the most socially dominant boy in the group, to find a way for Michael to be
one of the “good guys,” but the game just ended. Without a “bad
guy,” it was no longer fun to be a “good guy.”
At this stage of social development, inclusion in a group coexists with exclusion
of others. Cruel as it seems, two children become best friends by not including
someone else as their friend. Michael was labeled the child who was no one’s
friend. Still, he smiled and played, and the other children did not dislike
One day Michael was playing alone, having declined an offer to chase a group
of boys. He was doing something quite unacceptable, climbing up the spiral
slide. But, there were no other children around the slide and his large muscle
skills were still developing. This activity was really taxing his strength.
Up and down he went, and up and down again and again.
Then, quite unexpectedly, Greg appeared at the top of the slide and slid down
into Michael. His first reaction was to be upset at having his private space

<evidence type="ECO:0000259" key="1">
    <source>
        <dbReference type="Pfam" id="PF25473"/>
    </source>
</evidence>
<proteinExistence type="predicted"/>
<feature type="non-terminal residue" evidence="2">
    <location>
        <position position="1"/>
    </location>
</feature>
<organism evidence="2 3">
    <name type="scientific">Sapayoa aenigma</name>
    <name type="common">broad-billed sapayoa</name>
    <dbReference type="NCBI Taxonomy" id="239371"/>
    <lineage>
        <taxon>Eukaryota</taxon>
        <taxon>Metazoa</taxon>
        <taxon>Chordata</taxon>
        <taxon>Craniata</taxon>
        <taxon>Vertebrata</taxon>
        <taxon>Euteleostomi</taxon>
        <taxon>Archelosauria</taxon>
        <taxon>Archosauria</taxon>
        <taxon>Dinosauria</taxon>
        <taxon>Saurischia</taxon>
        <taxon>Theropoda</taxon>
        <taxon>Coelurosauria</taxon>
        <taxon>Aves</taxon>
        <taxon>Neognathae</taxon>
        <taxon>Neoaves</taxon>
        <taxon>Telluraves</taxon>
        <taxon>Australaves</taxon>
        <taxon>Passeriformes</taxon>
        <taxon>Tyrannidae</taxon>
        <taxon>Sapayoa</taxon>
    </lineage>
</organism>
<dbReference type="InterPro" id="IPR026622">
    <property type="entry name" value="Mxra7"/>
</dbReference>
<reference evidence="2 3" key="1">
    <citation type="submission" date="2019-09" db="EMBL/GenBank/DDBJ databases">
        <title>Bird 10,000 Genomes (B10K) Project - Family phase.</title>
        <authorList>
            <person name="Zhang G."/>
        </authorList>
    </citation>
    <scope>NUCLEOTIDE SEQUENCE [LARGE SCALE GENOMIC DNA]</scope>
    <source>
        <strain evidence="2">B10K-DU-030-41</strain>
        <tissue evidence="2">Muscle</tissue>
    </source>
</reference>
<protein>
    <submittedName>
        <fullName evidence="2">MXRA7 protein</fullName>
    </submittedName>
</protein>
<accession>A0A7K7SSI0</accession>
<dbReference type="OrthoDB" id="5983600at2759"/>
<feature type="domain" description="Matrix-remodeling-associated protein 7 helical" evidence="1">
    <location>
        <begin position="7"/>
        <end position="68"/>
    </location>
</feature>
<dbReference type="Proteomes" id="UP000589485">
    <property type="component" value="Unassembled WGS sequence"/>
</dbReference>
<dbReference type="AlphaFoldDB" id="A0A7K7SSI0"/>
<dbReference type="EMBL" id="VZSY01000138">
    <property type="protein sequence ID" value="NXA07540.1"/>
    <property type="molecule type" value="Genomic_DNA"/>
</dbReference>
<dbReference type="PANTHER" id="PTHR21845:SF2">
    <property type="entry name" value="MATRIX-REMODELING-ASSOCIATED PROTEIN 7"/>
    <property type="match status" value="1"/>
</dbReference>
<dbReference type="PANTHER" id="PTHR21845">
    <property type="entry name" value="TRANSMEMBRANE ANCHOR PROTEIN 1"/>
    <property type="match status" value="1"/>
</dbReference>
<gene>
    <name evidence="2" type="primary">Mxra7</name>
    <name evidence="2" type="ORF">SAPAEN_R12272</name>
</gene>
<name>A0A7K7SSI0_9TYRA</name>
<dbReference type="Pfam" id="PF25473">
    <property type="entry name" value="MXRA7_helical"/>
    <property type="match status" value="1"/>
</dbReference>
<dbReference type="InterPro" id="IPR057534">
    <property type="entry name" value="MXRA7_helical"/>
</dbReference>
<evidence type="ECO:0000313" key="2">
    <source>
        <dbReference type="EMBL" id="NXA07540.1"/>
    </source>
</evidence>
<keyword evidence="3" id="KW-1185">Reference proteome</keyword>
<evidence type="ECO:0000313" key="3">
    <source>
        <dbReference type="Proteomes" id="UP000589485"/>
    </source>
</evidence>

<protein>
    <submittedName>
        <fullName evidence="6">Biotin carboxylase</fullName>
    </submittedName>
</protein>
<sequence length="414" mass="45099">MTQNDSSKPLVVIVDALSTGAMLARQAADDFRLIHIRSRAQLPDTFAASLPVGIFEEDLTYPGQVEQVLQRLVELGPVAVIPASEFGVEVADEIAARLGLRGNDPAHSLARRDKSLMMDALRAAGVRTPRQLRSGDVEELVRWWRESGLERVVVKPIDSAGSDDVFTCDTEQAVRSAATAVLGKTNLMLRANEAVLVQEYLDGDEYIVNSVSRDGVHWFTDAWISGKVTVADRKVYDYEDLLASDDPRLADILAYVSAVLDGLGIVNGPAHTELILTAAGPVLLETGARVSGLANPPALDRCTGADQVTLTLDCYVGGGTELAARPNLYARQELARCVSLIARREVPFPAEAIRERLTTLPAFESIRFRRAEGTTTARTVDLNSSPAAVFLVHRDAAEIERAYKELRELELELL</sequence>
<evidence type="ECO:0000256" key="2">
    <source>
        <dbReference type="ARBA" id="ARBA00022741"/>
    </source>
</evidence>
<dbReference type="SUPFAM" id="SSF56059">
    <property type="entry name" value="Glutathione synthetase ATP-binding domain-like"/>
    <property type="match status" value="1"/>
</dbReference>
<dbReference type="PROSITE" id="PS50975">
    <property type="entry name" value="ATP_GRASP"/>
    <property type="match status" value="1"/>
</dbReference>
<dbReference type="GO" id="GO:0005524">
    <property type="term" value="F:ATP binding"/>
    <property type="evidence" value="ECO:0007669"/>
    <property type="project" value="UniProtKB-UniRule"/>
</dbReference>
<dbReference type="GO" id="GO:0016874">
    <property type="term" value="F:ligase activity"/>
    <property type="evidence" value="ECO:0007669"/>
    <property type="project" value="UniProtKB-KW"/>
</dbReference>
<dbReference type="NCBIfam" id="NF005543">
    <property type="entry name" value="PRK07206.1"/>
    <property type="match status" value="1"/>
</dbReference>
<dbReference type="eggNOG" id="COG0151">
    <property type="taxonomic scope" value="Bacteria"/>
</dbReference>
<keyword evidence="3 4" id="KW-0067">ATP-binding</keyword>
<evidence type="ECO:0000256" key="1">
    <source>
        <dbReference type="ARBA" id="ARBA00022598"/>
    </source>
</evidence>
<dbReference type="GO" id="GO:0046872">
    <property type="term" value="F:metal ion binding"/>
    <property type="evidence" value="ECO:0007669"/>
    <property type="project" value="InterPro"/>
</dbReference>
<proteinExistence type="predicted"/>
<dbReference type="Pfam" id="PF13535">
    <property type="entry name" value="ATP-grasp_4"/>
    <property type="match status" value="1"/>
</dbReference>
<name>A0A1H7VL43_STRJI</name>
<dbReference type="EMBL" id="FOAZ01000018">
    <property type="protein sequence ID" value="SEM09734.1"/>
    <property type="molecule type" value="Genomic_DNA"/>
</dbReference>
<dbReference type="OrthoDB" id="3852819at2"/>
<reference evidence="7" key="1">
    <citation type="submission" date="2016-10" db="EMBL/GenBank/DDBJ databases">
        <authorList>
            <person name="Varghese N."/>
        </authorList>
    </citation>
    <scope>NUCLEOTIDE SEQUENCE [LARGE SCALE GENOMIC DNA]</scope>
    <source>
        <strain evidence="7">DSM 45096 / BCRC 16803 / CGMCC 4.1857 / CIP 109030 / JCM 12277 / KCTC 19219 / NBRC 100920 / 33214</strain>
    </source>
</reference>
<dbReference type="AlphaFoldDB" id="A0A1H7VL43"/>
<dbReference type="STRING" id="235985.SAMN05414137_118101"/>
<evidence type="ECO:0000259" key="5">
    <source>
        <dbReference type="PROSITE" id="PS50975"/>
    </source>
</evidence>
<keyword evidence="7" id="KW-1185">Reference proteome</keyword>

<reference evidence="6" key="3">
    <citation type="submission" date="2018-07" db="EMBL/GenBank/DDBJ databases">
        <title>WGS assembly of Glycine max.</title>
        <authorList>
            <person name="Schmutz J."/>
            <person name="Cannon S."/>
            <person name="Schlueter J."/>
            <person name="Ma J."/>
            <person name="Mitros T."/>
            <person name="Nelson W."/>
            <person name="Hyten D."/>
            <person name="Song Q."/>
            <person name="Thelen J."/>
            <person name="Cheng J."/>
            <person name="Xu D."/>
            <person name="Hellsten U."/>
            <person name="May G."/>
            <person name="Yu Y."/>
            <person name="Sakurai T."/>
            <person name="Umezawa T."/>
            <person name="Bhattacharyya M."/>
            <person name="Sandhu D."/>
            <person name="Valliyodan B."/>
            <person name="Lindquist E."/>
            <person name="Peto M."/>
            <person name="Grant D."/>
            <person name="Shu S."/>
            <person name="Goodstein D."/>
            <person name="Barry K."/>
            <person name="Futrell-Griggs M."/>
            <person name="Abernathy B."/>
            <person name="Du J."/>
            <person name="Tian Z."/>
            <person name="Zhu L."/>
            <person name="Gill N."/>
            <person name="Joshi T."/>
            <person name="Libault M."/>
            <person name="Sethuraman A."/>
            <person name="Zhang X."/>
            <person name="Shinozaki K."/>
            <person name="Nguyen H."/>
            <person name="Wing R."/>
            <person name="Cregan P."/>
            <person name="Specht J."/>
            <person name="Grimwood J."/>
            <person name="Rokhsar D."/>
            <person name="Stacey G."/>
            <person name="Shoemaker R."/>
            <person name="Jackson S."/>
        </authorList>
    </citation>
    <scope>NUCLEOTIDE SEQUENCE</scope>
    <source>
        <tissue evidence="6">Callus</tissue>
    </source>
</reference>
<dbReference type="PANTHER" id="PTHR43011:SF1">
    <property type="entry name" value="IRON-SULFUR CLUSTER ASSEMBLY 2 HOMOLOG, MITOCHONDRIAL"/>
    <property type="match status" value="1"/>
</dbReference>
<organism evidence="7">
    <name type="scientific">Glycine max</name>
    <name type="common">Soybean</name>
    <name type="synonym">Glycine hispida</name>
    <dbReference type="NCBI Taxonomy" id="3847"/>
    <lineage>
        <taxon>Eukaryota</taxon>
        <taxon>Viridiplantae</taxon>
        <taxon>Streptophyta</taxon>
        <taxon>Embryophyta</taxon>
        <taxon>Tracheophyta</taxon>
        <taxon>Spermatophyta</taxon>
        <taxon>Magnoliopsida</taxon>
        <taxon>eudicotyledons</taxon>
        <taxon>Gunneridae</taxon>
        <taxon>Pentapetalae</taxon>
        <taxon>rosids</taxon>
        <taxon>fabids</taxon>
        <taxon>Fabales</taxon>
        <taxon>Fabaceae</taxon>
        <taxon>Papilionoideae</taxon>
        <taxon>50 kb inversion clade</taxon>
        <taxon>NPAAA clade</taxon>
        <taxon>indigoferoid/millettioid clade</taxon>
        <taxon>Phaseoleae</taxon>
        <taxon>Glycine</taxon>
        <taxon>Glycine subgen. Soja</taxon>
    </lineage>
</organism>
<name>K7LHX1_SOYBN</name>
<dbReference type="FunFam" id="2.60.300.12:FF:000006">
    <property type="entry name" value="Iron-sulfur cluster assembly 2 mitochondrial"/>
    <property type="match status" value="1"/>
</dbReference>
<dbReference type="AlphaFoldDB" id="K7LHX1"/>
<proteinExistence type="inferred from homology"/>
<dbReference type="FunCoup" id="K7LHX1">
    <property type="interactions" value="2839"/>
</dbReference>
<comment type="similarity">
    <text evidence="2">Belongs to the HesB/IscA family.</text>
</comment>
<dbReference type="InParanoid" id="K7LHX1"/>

infringed upon. No one was hurt, and the jumble of two boys at the bottom of
the slide was actually quite comical, so I simply followed my spontaneous feelings
and giggled. Soon both boys were giggling too, and it became a game.
Greg ran around to the stairs
and tried to reach the top of the slide before Michael could climb up from
the bottom. Over and over the race continued. Sometimes Michael even won. His
large muscle skills were improving as he practiced his social skills.
When he wasn’t all the way up, he was able to tell Greg to wait at the
top because he didn’t like Greg to meet him part way up the slide. Greg
responded and began to wait (if he was first) until Michael touched the top.
Then they would slide down in a jumble together.
This behavior was strictly against the rules because it was potentially dangerous,
but I stood nearby and let the play happen. Michael had sustained interaction
with a “friend” for more than 10 minutes.
The next day Michael wanted to repeat the play on the slide, but Greg was distracted
by other activities and declined the invitation. However, Tyler answered the
open call for play, and the game continued a second day with a new friend.